Hopps attended Stanford and then UCLA but never acquired a college degree. He started his first gallery in a rented storefront near Brentwood in 1952, when he was 20. He called it Syndell Studio after a man named Maurice Sindel, who committed suicide by jumping in front of L.A. artist Jim Newman’s car. “I decided that Maurice Syndell had been an artist,” said Hopps, who didn’t know at the time he’d misspelled the man’s last name. His later, more famous gallery would get its name similarly: a man named Jim Farris had been a fan of Syndell Studio but shot himself in the head before Hopps could properly meet him. Hence the name Ferus, a phonetic tribute.
During the initial Ferus years, Shirley Nielsen, the art historian who married Hopps at the base of the Watts Towers in 1955, used her teaching salary to foot the bills while Hopps and his first partner, artist Ed Kienholz, hosted poetry readings, movie nights and let young, broke artists sleep in the storage room while they discovered a California vanguard. Now-iconic Craig Kauffman, Wallace Berman, Jay DeFeo, Bruce Conner and John Altoon all got their start at Ferus. In “The Dream Colony,” Hopps describes these artists’ work and recounts comic interactions with all of them — early Ferus was chaos, with fistfights at openings — but, even with the benefit of hindsight, it always feels like Hopps is too close to the art he loved to give us any greater insights into how his experiences shaped him.
In 1983, after a series of short stints at Washington, D.C., institutions, Hopps served as the founding director of the Menil Collection in Houston. He lived with his boss, collector Dominique de Menil, in a small, spare bedroom until he married his third wife, Caroline Huber. Hopps took Caroline to France for their honeymoon; Mrs. De Menil came too, and they all stayed together in her Paris apartment. One morning, they all went to meet the aging Surrealist artist Meret Oppenheim, Caroline’s favorite artist. Hopps describes this visit and Oppenheim’s “extraordinary sexual vibrancy” and cat-like gaze with more excitement and presence than he does his own wedding. Perhaps the book lacks a sense of perspective because he truly had none.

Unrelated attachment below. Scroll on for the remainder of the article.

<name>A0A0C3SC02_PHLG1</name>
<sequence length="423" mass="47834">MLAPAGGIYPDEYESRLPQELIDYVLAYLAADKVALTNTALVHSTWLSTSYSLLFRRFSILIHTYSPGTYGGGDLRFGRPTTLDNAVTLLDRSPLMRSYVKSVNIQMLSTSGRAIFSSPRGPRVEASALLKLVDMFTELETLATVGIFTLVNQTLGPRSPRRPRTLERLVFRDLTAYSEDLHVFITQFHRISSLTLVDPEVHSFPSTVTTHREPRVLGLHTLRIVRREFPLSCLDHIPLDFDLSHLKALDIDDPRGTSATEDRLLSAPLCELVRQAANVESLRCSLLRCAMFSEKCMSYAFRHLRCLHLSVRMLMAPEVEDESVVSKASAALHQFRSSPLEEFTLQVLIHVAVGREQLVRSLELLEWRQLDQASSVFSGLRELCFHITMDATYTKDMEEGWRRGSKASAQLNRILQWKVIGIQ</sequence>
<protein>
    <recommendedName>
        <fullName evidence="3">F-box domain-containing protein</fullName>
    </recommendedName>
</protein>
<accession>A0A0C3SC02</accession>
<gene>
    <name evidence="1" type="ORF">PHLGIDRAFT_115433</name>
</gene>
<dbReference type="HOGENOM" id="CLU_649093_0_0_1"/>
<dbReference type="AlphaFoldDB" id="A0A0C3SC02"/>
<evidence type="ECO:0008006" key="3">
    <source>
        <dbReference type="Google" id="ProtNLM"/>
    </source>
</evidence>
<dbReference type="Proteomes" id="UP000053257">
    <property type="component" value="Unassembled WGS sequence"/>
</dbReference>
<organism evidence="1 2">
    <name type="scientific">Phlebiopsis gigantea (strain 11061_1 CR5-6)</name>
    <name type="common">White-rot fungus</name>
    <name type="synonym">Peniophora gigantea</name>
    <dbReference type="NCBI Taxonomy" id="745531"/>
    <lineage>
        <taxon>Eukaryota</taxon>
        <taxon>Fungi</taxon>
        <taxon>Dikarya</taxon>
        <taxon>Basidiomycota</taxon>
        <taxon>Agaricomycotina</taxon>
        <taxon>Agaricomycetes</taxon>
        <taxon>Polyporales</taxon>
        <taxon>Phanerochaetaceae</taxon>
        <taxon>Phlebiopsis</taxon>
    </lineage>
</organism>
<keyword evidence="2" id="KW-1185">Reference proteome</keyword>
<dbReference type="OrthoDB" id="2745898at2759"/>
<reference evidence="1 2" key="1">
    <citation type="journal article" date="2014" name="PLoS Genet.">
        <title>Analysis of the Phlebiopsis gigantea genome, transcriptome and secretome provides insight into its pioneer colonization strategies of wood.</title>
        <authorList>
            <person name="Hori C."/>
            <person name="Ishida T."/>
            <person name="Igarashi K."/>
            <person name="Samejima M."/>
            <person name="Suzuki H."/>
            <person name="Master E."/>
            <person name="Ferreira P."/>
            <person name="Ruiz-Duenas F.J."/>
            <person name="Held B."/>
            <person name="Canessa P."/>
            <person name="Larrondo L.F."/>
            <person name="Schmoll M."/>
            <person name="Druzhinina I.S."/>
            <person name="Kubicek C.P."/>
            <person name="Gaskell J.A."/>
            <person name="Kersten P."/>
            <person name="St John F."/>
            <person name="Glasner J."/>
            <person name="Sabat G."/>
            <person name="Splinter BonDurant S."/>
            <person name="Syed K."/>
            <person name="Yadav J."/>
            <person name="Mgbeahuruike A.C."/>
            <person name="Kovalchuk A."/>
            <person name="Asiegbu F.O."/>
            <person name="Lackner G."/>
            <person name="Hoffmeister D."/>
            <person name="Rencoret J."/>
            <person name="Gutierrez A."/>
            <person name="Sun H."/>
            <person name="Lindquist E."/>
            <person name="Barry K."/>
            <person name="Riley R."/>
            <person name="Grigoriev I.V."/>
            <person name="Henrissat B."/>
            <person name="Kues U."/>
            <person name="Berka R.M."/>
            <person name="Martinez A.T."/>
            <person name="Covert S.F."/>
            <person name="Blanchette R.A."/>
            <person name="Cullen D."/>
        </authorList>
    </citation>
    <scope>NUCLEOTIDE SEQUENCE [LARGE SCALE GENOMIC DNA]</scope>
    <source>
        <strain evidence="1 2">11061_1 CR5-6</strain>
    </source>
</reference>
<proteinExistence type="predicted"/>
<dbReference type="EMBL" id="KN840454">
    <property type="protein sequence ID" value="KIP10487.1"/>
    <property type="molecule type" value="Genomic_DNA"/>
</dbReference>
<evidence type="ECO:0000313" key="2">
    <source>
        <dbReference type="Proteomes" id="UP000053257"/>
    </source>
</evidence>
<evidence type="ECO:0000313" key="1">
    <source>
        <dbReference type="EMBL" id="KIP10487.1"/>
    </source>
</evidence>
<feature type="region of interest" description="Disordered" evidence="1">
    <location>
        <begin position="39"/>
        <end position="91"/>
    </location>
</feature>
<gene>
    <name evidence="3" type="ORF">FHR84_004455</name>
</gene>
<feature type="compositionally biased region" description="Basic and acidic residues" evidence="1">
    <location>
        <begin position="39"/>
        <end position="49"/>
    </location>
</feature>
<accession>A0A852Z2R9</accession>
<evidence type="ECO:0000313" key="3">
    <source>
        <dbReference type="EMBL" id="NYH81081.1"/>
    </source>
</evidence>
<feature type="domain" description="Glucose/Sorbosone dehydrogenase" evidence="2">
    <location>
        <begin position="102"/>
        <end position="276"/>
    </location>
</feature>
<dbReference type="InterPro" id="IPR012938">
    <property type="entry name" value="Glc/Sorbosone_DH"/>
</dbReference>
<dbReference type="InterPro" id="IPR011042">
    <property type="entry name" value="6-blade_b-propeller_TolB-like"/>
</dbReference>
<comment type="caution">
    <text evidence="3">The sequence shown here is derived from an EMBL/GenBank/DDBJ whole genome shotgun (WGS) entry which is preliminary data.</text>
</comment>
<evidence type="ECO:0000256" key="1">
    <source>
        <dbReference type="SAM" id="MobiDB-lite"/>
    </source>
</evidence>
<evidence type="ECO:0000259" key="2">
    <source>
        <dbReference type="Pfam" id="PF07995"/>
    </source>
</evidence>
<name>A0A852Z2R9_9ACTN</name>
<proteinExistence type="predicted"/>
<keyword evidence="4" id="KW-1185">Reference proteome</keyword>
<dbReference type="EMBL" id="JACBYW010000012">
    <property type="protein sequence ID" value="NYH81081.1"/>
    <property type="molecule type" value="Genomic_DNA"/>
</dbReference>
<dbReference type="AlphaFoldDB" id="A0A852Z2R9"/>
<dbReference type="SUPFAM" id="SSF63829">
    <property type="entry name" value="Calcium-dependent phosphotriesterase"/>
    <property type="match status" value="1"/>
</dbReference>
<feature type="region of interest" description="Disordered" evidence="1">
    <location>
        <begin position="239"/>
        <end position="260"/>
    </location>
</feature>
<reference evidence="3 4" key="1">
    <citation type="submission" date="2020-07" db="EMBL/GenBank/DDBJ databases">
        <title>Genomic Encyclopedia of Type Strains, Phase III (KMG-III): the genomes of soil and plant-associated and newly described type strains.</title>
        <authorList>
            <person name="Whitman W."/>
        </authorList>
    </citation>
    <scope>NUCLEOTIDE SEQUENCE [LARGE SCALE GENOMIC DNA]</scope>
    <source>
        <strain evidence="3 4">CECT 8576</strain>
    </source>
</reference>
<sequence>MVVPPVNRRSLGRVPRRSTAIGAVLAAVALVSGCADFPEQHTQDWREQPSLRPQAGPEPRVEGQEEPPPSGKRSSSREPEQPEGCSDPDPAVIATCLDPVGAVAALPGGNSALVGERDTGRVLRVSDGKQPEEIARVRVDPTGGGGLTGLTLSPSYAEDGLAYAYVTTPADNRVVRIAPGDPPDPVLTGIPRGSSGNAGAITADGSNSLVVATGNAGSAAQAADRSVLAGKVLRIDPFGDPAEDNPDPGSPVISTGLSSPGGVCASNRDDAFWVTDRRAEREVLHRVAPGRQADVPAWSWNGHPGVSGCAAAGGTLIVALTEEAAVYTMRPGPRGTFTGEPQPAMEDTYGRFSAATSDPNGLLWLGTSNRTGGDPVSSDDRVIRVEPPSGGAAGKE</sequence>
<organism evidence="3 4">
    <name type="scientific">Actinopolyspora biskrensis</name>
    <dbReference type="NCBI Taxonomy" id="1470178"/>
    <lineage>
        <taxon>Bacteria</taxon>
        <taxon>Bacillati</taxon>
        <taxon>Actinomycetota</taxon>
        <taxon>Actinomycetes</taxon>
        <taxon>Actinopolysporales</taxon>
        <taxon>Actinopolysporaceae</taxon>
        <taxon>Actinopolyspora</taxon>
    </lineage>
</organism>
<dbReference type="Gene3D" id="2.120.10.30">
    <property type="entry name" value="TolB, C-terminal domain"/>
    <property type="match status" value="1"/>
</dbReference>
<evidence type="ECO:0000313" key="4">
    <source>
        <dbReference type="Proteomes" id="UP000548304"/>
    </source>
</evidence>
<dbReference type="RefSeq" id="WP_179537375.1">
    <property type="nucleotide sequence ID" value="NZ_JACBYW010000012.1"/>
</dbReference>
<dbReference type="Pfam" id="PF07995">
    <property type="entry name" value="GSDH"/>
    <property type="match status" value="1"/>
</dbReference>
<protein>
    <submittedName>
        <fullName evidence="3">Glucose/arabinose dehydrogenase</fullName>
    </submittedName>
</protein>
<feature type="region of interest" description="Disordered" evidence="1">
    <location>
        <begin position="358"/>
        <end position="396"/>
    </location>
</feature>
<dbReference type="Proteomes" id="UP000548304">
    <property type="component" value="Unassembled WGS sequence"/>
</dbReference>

It is difficult to write a curatorial memoir. The job of curating itself, discovering and displaying the art of others, already requires some remove from oneself. Marcia Tucker, the founder of the New Museum, did a decent job balancing personal insight with art talk in hers. But though published posthumously, she actually wrote it herself. Not so with “The Dream Colony,” which relies on recorded interviews between Hopps and artist Anne Doran, done with this book in mind, then edited, expanded and painstakingly reorganized by Treisman after Hopps’ unexpected death from pneumonia. In essence, it’s an extremely long “as told to,” that may or may not read as Hopps would have intended. However, the curator, known for never finishing exhibition catalogs and never showing up when he said he would (during his tenure as director of the Corcoran in D.C., staff wore buttons that said “Walter Hopps will be here in 20 minutes”), may not have been capable of finishing a book in his lifetime.
Wagley writes about the arts and visual culture in Los Angeles. She can be found on Twitter @cgwagley.
Walter Hopps, edited by Deborah Treisman and Anne Doran
Bloomsbury: 336 pp., $30